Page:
Forever Evil: ARGUS #3 Review: Broken Memories
Steve Trevor is on the hunt for Wonder Woman and it takes him into the very heart of Forever Evil
. Sterling Gates ramps up the engine as plot beats, action set-pieces, and character moments are thrown out with rapid speed. ARGUS
#3 may very well be where the series finds its footing.
One of the problems that I have had with this series over the past couple of issues has been the rather uneven tone. There was a giant gap in where Kindt said he wanted to take the miniseries and where Gates has so far ended up taking it and the first two issues really did suffer for it in the long run. The third issue exudes a much more confident and stable storyline that promises the end of the birthing pains of the series. Here Gates finally gets his own unique plotline going, instead of the (admittedly interesting) tale that Kindt himself was crafting. Gates’ ARGUS
is more directly and bluntly connected to the overall tale than Kindt might have developed had he stayed on as the main writer.
The biggest signifier of this has been the character of Killer Frost, who was given an origin by Gates during DC’s “Villains Month”, and how she relates to the plot. In Kindt’s interviews his cast was rounded out by ARGUS
agents, both new and old, who would be led by Steve – but Gates has clearly cast that aside when he made Killer Frost a main viewpoint character. Gates is using her to focus on someone who is invested in Firestorm purely for Firestorm. While everyone else is worried about the Justice League and their fate – it is oddly refreshing to see someone who is solely pre-occupied with a B-Lister.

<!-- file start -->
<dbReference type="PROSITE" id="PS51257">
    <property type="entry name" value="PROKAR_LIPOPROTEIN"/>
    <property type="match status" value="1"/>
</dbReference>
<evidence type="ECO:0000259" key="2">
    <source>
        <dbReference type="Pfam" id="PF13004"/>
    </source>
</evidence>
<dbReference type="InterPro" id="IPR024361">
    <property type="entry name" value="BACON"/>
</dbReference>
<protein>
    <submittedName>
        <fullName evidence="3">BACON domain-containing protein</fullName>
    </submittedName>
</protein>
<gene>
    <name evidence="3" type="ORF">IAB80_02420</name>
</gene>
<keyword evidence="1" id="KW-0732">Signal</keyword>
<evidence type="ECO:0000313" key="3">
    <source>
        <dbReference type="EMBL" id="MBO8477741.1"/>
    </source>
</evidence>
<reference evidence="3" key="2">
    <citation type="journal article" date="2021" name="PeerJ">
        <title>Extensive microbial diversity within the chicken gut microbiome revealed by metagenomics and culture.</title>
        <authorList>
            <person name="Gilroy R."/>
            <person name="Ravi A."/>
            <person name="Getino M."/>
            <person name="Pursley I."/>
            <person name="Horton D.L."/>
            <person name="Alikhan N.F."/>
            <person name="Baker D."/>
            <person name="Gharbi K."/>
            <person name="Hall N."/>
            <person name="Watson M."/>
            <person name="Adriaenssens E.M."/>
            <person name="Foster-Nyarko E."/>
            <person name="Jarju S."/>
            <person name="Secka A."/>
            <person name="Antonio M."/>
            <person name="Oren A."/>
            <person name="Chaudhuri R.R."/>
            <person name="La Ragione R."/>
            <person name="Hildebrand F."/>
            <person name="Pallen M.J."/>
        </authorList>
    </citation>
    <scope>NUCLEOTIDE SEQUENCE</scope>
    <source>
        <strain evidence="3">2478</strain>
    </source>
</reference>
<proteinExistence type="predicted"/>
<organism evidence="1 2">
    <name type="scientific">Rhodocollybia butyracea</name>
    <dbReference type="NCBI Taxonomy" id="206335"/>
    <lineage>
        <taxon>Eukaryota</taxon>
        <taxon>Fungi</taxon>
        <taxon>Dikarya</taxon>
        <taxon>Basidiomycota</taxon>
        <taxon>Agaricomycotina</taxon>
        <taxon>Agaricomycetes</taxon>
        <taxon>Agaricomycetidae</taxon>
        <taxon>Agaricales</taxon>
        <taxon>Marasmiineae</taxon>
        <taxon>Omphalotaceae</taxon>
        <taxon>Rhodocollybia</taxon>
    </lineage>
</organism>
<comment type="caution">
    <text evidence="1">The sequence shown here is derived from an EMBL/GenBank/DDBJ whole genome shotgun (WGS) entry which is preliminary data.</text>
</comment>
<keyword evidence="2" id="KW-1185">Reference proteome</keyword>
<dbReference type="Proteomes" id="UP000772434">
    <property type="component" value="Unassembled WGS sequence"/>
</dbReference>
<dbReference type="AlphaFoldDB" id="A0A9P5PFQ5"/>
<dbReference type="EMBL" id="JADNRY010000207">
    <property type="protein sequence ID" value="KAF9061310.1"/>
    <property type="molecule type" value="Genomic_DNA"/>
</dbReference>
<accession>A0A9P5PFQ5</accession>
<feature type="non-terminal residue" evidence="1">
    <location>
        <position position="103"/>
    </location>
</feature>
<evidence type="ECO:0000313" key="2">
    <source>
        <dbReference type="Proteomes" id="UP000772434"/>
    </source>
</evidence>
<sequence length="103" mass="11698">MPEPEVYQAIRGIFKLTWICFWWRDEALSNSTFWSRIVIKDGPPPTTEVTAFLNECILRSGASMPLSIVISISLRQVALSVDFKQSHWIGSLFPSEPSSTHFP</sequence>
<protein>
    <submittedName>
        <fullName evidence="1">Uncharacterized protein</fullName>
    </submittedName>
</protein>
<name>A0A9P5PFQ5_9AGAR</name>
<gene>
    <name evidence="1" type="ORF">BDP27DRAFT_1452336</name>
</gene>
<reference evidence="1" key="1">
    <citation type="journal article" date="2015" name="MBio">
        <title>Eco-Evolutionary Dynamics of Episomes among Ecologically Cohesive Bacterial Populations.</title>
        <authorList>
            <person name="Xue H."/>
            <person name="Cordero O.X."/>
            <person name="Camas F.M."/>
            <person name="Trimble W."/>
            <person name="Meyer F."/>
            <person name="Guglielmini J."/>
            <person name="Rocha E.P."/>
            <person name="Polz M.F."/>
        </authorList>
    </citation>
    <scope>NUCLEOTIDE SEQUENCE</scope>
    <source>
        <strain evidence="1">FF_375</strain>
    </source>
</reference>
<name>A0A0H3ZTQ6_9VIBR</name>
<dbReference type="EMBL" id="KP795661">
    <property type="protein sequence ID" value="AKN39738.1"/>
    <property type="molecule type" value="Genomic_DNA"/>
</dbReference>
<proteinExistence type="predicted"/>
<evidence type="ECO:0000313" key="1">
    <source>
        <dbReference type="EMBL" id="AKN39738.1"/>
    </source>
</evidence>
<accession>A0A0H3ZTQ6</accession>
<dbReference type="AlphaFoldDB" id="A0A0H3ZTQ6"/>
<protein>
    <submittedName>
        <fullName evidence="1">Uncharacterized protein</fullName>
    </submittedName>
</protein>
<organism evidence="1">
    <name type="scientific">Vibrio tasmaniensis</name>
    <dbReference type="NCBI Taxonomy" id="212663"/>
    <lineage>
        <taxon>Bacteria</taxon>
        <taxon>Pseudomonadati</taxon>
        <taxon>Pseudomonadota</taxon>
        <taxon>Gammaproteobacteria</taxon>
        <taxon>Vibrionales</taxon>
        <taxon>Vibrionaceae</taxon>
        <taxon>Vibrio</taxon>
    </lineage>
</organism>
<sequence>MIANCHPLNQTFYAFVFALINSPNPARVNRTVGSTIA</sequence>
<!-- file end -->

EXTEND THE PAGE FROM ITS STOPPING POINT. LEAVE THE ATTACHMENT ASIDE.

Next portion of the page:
Killer Frost is also made an interesting character in her own right by Gates, aside from Firestorm, and is cast is an incredibly pseudo-sympathetic light. Much like the animated version of Mr. Freeze there is a very relatable and very human agenda underneath what seems like a villain. It leads to a perspective switch that could have been jarring, from Steve to her, but instead actually highlights distinct similarities and emotions that are shared between the two. Both Frost and Steve are desperately seeking that colloquial special someone, and even though they have very different motives, there is a passion that seeps through.
Needless to say that Gates uses this emotional fodder to craft some very well done character moments, previously with Killer Frost, but while Steve had some focus in the previous two issues he gets a clearer definition here. One of Steve’s selling points is that he is this heartbroken man who is soldiering on, and the opening scene of this issue really captures that rather well. This mini has done nothing if not done wonders on fleshing out the relationship between Steve and Wonder Woman and how exactly that unfolded, and the scene works double duty and being the prelude to a sad moment of truth for Steve as he is forced to decide whether or not her safety is more important than his unrequited feelings. It’s played out beautifully and serves to round him out.
There are also very powerful moments that relate around several other plot threads that Gates has thrown out there for the reader. The primary one being the spotlight cast on Dr. Light, who gets a heart wrenching moment with his family, as he is something of a living dead man. The second being the inner workings of the ARGUS facility and Steve’s assistant Etta Candy discovering its inner most secrets. Both are subtle undercurrents and threads that work without overtaking the main narrative. One of the best moments is a single harrowing page that shows the despair of Firestorm at the hands of Deathstorm.
There is enough being put out here to fill up an ongoing, so while engaging, it remains to be seen in Gates will be able to juggle it all. At the very least ARGUS
has found a fine groove and even the art, courtesy of Neil Edwards, has stayed gracefully stable. I am hooked and I definitely do not regret calling this one of the core Forever Evil
books and a necessity. There’s three months left to this event and it is racing onwards to a fiery conclusion.
- Art consistency
- Valuable insight into the WW/Steve Relationship
- Touching character moments
- Only just now has caught up to the rest of the timeline
- Too unfocused on ARGUS personnel